It is further contended that the statements made by the trial court in the proceedings indicate that the court had a doubt as to the sanity of the defendant; and that having such doubt, the court erred in not impaneling a jury to inquire into the proposition of the defendant's sanity.
The record discloses that at the time of the arraignment of the defendant before the district court, he entered his plea of guilty after the court had fully advised him as to each and every right which he had under the statutes and Constitution of this state. That after the plea of guilty was made by the defendant, he asked permission of the court to make a statement as to a possible reason for the act which he had committed.
Permission was granted; and the defendant gave a lengthy statement of his life history, including a statement as to what happened at the time he killed Mr. and Mrs. Jones. The defendant, in his statement, relates that he is a sexual pervert, and recites a series of sexual acts committed by him. He also told of committing a burglary on a drugstore and receiving a suspended sentence.
This story related by defendant is a revelation of the depth of degradation to which a human may sink. The atrocious sexual crimes committed by the defendant, according to his story, are enough to make the average citizen shudder and blush with embarrassment to see in print or hear repeated; and they will not be detailed in this opinion.
Insofar as the particular crimes with which the defendant stood charged were concerned, he related that he had gone over to spend the night with his uncle and aunt; that he was sleeping on a pallet in the adjoining bedroom to where Mr. and Mrs. Jones and defendant's half sister were sleeping. That after he had lain on his pallet a while, he got the desire to go into the other room where his half sister was lying, and play with her private organs, and satisfy his sexual appetite. That he went to the bed of his half sister, placed his hands under the cover, and was feeling and fumbling with her when he heard Mr. Jones smack his lips as if he were waking up. That he saw an axe handle laying close to the bed, which he grabbed and used to strike the deceased, Mr. Jones, over the head. The defendant further stated:
"When I hit him the sound of the blow woke the old woman up and when she woke up she screamed and said, 'My God, J. D., don't do that.' I was crazy then, I guess. I knew what I was doing but I couldn't keep myself from doing it, so then I hit her. She fell back on her pillow, and then the kid raised up and I don't know whether the kid caught on to my belt buckle or where and pulled and screamed at me and I hit her, and I knew that I didn't hit either one of them more than twice, and they were alive when I left the house. The first thing I thought of was to get as far away as I could. I wanted to take that kid with me, but I was thinking of getting away. But I knew the kid was bloody and I knew that would cause me to get caught quicker. The old man's pants was under his pillow so I got his pocket book out, and I got his car key. His pocket book had five one dollar bills and one five dollar bill in it and some change, and the pocket knife was in his pockets and I took that, why, I don't know. There was a 16-gauge shotgun sitting against the door facing and I grabbed it then and I drove anywhere from 70 to 90 miles an hour when I left. I drove to Pine Valley, then across the mountains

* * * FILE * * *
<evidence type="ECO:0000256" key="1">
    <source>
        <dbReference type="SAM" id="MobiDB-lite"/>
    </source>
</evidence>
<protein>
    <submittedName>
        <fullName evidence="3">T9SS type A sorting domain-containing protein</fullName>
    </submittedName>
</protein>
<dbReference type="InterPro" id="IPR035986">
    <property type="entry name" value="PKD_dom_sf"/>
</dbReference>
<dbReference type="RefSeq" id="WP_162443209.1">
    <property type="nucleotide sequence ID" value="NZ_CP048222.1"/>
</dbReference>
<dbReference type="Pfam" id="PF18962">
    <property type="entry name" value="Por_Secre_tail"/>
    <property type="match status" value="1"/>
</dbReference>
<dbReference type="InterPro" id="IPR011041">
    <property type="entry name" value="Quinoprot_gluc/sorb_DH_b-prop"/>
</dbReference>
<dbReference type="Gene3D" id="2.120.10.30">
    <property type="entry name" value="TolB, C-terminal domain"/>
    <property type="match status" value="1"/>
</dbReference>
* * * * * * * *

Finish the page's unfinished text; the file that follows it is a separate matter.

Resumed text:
to Broken Bow. I bought a shirt, cap and necktie and drove to the state line, but not across it, because I was afraid of the Federal Bureau of Investigation, or, in other words, the G-Men. I was nearly out of money and then I started thinking of coming back and giving myself up. I was crazy to find out what had happened, whether they had died, or what had happened, so I came back to Heavener, Okla. I have always made it a habit to go in picture shows. You fellows probably go there for entertainment. I go there merely for the purpose of masturbating, with the help of some small child. I have done it here in Pauls Valley, and there are very few towns in Oklahoma that I haven't been in and done this. I am not saying this for sympathy, no, I am not expecting sympathy. I am just trying to paint a picture of what can happen and what is happening every day. I am trying to give you fellows a reason why I did that. After I got back in Heavener I hocked the man's gun and wrenches to get some gas and I stayed there two nights. Then I came back to Daisy Valley and run the car in a ditch when I run out of gas. When the police and two patrolmen officers picked me up I was pulling a car of my cousin's, John Burleson. I was pulling the car in to get some gas and then come back and give myself up."
After the defendant had completed his statement, considerable conversation occurred between the accused and the trial judge, during which the court made the following statement:
"As to the matter of passing sentence, under the law, if a jury had found you guilty and it were in term time, as we lawyers express it, I couldn't pass sentence upon you for 48 hours, and under the circumstances of this case, I refuse to pass sentence on you under 48 hours. It may be a matter of serious mental disturbance for you, not knowing what to presume will be the sentence. By the Defendant: None, whatever. By the Court: I am glad for that because I would not inflict additional mental worry upon you at all, but mine is a, responsibility